Following the killings of five prostitutes, many women in Ipswich are taking heed of police warnings to stay off the streets.
Many prostitutes are forced to take risks because of the need for cash
Detectives in Suffolk strongly suspect the five women are victims of a killer, or killers, targeting prostitutes working in the town's red light district.
But despite the warnings and growing fears, some women will continue to work the dark streets because of a desperate need for cash.
One prostitute in the town, who has decided to take a holiday until the New Year, said women would continue to risk their lives because of the need to buy drugs and take care of children.
"It is dangerous," she said. "We all know it's dangerous. But it's Christmas and people need money to live."
Harry Shapiro, spokesman for the charity DrugsScope, said he hoped the murders acted as a "wake-up call" to the government to put funds into helping women off drugs.
"Many of these women come from terrible backgrounds and start taking drugs to deal with that at a young age.
"They leave home and are very vulnerable at that stage. They often get involved with partners, who may or not act as their pimp, who may also be on drugs.
"Then being a street prostitute is about earning to feed that need. It is a vicious spiral that they get into."
Mr Shapiro wants the murders to act as a "wake-up call" to deal with the problem.
He backed recommendations by health workers earlier this year for the use of special rooms or "shooting galleries" where heroin users could legally inject drugs.
But this must be accompanied by other support services which were available to women out of office hours, he said.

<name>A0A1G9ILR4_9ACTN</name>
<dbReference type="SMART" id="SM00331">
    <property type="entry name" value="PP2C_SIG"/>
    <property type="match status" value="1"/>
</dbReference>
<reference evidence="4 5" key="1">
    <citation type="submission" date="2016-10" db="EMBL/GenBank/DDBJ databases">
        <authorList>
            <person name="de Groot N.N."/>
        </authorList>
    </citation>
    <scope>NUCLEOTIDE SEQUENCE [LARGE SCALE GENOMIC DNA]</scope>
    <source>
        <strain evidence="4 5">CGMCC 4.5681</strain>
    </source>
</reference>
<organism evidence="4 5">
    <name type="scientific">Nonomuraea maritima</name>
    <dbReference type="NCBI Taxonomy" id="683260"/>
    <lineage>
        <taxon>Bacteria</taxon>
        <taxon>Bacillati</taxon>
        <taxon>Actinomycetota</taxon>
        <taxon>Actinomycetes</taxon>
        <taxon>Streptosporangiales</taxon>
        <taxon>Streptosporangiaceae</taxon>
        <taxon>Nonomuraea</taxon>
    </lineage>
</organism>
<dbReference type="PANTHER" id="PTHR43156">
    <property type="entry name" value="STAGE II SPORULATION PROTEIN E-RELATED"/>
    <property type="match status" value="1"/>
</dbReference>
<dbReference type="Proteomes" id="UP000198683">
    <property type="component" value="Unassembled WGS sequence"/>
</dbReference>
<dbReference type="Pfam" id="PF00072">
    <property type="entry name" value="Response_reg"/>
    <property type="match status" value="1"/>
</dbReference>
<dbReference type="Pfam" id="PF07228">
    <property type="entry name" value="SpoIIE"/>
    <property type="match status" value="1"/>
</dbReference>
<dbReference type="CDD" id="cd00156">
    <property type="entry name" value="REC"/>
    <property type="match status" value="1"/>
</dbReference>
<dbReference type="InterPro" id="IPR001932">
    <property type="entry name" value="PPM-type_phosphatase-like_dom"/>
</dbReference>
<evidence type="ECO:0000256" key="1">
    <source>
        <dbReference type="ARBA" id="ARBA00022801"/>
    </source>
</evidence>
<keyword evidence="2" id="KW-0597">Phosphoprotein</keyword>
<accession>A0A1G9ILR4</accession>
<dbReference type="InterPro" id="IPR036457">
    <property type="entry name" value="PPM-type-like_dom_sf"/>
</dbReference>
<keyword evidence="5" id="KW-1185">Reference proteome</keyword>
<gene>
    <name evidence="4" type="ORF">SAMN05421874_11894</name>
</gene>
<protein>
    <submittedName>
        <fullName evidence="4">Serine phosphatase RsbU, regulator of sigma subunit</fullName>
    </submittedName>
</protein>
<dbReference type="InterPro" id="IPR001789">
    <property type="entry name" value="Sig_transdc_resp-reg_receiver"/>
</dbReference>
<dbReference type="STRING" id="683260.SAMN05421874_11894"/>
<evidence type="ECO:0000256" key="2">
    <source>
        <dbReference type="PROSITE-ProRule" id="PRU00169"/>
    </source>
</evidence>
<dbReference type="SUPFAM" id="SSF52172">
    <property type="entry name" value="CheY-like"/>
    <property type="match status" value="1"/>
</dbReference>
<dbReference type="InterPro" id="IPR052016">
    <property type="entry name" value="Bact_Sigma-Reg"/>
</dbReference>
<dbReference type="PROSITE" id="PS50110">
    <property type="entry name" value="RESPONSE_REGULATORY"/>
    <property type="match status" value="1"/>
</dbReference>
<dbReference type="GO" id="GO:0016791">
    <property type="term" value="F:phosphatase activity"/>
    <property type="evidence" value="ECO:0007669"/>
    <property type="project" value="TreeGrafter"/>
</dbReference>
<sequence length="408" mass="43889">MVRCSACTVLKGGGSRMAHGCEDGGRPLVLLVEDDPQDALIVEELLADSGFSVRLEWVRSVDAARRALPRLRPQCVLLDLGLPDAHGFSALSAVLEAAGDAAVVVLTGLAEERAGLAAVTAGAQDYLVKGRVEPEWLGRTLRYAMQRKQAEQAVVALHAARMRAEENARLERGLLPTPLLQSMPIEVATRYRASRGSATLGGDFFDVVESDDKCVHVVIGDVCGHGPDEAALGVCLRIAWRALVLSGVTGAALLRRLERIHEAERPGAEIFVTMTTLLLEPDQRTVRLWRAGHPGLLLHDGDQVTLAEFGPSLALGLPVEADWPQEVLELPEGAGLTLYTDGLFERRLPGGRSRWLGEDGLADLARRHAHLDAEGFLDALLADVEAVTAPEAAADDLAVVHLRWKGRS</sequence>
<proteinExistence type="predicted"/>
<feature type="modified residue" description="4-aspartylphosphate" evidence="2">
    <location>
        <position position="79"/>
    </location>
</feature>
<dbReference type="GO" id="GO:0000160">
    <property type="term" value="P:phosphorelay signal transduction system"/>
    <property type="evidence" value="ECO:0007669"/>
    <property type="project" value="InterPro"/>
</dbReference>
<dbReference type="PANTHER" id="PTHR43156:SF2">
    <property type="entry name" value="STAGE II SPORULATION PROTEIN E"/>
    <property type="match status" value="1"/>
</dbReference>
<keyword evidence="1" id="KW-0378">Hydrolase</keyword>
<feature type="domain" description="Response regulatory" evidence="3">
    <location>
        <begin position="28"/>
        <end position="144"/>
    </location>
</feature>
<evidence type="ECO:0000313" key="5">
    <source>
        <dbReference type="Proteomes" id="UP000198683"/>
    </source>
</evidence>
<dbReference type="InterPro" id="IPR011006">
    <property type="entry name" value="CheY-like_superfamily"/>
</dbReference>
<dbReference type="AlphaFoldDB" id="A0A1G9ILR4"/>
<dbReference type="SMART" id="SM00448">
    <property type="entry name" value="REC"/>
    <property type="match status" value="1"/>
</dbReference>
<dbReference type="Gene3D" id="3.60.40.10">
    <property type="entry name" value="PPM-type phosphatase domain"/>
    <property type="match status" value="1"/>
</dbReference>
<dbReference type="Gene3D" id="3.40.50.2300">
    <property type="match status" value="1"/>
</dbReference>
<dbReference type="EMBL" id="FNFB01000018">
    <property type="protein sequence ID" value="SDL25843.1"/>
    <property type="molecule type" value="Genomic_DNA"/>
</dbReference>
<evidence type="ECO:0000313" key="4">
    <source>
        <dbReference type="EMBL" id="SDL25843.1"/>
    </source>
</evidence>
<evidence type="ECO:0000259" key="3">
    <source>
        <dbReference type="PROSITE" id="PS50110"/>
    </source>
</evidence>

Simon Aalders, coordinator of the Suffolk Drug Action team covering Ipswich, said the effects of withdrawing from heroin is one of the reasons why women are continuing to put themselves at risk.
Drug use is widespread among prostitutes
Mr Aalders, whose team had been helping one of the murdered prostitutes, Paula Clennell, said that "pretty much all" of the women working the streets would have "some kind of substance misuse problem".
Another of the five victims, Anneli Alderton, has been described as someone who turned to drugs and prostitution after getting in with the "wrong crowd".
"It is unlikely that a woman would be able to engage in that kind of activity if she was not," said Mr Aalders.
But he added that it was not drug treatment alone that would stop women working the streets.
"There are other key issues around poverty, violent pimps or partners and a lot of women have mental health issues," he said. "This is a very complex issue.
"If we are talking about someone with a life-long history of abuse they will need all different types of support."
In Ipswich the team has put extra staff on the streets every evening and increased the opening hours of the community drugs treatment centre in the hope that some of the women will come to get the support they need.
Jeremy Pembroke, leader of Suffolk County Council, believes the recent spate of killings requires a change in the way prostitution is regarded.
"Clearly once this comes to an end, once we have found the person who has committed these ghastly crimes, we need to sit down and re-think how we do things," he told BBC Five Live.
He added: "I'm so shaken by what's happening it's quite difficult to think of the long term implications but certainly as leader of the county council I will have to sit down with the chief constable and we will consider what we do in the future.
"We have to learn lessons from this."
The Archbishop of Canterbury, Rowan Williams, told BBC Breakfast that perhaps it was wider society that needed to take note.
"I think what we are reminded of quite simply, in the last couple of days, is that every one of these young women is someone's daughter and someone's child," he said.
"And they are human beings who have been very vulnerable and who are made very vulnerable by aspects of our society that need to change."